Sadly enough, that just may be the case! Several recent pieces of research found that we now admire and hold in higher esteem those who present themselves as overloaded and run off their feet.
In one experiment, participants read letters from a fictional friend. In Letter A he complained about being crazy busy with no time to relax and watch TV. In Letter B he described himself as relaxed, spending time watching sports on TV. Readers ranked the busy friend twice as high on a scale of wealth and social status as they ranked the more leisurely friend.
Another study explored reactions to those who posted social media ‘humblebrag complaints’ about how hard they were working and how little time they had for themselves. The ‘over-extenders’ were perceived as having a higher social status and greater socioeconomic wealth than those who posted about their leisure pursuits.
The underlying danger in this mindset of adulation is that we aspire to what we admire.
When we admire busyness, overload, and overwhelm, we set up a situation in which we welcome more of that into our lives at the potential expense of our health and wellbeing.
Repeated research has shown that time out and time off for renewal are essential to our long-term well-being. And, that they actually enhance our productivity and creativity.
Action: Pay attention to how you view reports of busy, busy, busy in the lives of others. Note how often you are tempted to shine a spotlight on your own hectic pace.
Give your attention, applause, and adulation to a full range of behaviours that includes down time, time out, and time off.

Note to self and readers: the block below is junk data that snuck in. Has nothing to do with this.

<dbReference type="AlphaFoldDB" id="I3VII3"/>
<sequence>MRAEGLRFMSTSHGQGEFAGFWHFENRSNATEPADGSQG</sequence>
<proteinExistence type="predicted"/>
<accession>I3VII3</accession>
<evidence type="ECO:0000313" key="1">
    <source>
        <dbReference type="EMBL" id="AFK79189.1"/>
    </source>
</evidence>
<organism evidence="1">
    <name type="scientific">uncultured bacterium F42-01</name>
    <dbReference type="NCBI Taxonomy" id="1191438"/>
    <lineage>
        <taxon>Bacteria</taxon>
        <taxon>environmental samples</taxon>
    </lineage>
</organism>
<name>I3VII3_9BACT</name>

Quotes Of The Week:
Beware the barrenness of a busy life. – Socrates
Nothing easier than to confuse busyness with goodness. – Mason Cooley
Pausing for renewal is an investment in being able to continue, not a reward for being done. – Patricia Katz
Resources Of The Week:
See this link for the complete Harvard Business School article: Having No Life Is The New Aspirational Lifestyle.
Here’s a pertinent article from the Pause Article Archive: Are You Fluent In The Language Of Haste?
In response to It’s Never Too Late To Appreciate, Pause reader LE writes: Every day should be employee appreciation day. I believe that we should show our appreciation as much as possible and compliment people (even if we don’t know them) sincerely. Your three points are good for the general population as well as employees. Treating an individual with care and interest causes ripples and impacts of which even we may be unaware.
Tags: burnout, busyness, focus, health, humblebrag, motivation, overload, overwhelm, Pat Katz, Patricia Katz, pause, perspective, productivity, Saskatoon, speaker, status, status symbol, stress, success, time out, wellness